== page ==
Video

Video Lao Dam Project Runs Into Opposition

A Lao dam project on a section of the Mekong River is drawing opposition from local fishermen, international environmental groups and neighboring countries. VOA's Say Mony visited the region to investigate the concerns. Colin Lovett narrates.
Video

Video A Filmmaker Discovers Her Biracial Identity in "Little White Lie

Lacey Schwartz grew up in an upper middle-class Jewish family, in a town in upstate New York where almost everyone she knew was white. She assumed that she was, as well. Her recent documentary, Little White Lie, tells the story of how she uncovered the secret of her true racial background. VOA’s Carolyn Weaver has more on the film.
Video

Video Deep Under Antarctic Ice Sheet, Life!

With the end of summer in the Southern hemisphere, the Antarctic research season is over. Scientists from Northern Illinois University are back in their laboratory after a 3-month expedition on the Ross Ice Shelf, the world’s largest floating ice sheet. As VOA’s Rosanne Skirble reports, they hope to find clues to explain the dynamics of the rapidly melting ice and its impact on sea level rise.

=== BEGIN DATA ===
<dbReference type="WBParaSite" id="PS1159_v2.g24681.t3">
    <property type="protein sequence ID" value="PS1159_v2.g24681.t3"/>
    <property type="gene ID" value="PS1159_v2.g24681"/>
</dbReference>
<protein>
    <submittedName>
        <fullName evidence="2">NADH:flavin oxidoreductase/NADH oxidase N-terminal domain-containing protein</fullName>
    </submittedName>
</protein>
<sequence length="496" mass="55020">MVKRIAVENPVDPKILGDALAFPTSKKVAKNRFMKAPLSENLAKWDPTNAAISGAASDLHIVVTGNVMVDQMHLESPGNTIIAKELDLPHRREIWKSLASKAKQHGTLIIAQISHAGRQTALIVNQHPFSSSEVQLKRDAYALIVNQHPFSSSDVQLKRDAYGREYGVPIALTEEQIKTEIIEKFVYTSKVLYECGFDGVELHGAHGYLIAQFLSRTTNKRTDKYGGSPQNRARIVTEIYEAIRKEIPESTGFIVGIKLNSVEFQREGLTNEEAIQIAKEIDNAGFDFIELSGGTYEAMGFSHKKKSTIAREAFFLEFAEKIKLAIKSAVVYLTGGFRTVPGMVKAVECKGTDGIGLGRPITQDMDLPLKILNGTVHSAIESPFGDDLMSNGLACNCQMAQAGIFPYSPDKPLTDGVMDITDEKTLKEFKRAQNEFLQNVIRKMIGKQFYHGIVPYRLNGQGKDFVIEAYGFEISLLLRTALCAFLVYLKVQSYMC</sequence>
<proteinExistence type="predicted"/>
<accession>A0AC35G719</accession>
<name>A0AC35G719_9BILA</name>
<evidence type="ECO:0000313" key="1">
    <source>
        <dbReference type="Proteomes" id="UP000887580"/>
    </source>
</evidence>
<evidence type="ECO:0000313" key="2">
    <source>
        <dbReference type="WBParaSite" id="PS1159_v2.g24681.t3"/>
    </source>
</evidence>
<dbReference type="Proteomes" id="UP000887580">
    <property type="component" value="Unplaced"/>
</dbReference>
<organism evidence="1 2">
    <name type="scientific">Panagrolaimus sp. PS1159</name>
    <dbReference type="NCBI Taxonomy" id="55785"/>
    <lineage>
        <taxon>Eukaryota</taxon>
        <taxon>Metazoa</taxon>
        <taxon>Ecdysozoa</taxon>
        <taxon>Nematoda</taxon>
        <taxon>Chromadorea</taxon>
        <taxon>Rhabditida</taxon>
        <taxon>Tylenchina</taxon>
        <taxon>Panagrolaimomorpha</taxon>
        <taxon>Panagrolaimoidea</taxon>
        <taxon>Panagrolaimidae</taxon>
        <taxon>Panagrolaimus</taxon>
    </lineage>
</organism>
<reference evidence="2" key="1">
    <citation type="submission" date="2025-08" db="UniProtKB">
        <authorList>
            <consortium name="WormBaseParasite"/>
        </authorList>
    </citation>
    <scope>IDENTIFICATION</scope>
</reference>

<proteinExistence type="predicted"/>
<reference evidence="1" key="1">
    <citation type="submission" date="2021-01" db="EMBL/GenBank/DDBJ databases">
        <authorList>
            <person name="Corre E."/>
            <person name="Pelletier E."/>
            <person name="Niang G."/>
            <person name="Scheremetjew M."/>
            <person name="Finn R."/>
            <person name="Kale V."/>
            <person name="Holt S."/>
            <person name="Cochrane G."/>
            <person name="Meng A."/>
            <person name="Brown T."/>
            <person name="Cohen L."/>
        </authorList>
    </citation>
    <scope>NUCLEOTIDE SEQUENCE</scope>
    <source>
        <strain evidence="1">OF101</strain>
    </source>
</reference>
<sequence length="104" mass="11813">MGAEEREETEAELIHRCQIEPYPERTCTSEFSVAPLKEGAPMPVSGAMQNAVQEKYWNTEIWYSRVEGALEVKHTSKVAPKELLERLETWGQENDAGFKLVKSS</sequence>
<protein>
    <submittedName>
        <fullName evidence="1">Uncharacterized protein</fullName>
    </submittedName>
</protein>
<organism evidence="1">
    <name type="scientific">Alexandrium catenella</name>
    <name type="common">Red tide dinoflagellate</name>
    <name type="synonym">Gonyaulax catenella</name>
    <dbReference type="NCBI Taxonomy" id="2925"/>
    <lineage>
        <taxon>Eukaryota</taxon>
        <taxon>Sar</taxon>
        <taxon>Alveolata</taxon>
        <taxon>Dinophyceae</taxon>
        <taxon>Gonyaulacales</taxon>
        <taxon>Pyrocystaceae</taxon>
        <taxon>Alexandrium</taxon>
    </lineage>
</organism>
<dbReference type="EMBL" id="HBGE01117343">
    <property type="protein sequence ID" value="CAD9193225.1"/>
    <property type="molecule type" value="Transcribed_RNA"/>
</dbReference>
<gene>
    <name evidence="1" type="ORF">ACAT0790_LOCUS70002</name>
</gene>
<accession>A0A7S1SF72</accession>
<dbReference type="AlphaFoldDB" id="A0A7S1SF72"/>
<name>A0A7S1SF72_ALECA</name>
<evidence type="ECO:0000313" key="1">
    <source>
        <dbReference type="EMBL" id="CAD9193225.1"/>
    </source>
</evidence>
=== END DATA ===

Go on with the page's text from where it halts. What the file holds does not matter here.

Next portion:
Video

Video US-Cuba Normalization Talks Resume Friday

Negotiations aimed at normalizing diplomatic relations between the U.S. and Cuba resume Friday. On the table: lifting a half-century trade embargo and easing banking and travel restrictions. There's opposition in Congress, but some analysts say there may be sufficient political and economic incentives in both nations for a potential breakthrough this year. VOA's Mil Arcega reports.
Video

Video Pakistan's Deadline For SIM Registration Has Cellphone Users Scrambling

Pakistani cell phone users have until midnight Thursday to register their SIM cards, or their service will be cut off. While some privacy experts worry about government intrusion, many Pakistanis are just worried about keeping their phone lines open. VOA Deewa reporter Arshad Muhmand has more from Peshawar.
Video

Video Myanmar Warns Factory Workers to End Strikes

Outside Myanmar's main city Yangon, thousands of workers walked off their jobs earlier this month demanding a doubling of their wages, pay raises after a year and input from labor unions on industrial regulations. Since Friday, the standoff has grown more tense as police moved in to disrupt the sit-ins, resulting in clashes that injured people from both sides. VOA correspondent Steve Herman visited industrial zones which have become a focus of Myanmar's fledgling workers rights movement.
Video

Video Oscar Winners Do More Than Thank the Academy

The Academy Awards presentation is Hollywood’s night to reward the best movies from the previous year. It’s typically a lot of glitter, a lot of thank you’s, a lot of speeches. But many of this year’s speeches carried messages beyond the thank you's. VOA’s Carolyn Presutti takes a look.

All About America

Circumventing Censorship

An Internet Primer for Healthy Web Habits

As surveillance and censoring technologies advance, so, too, do new tools for your computer or mobile device that help protect your privacy and break through Internet censorship.
More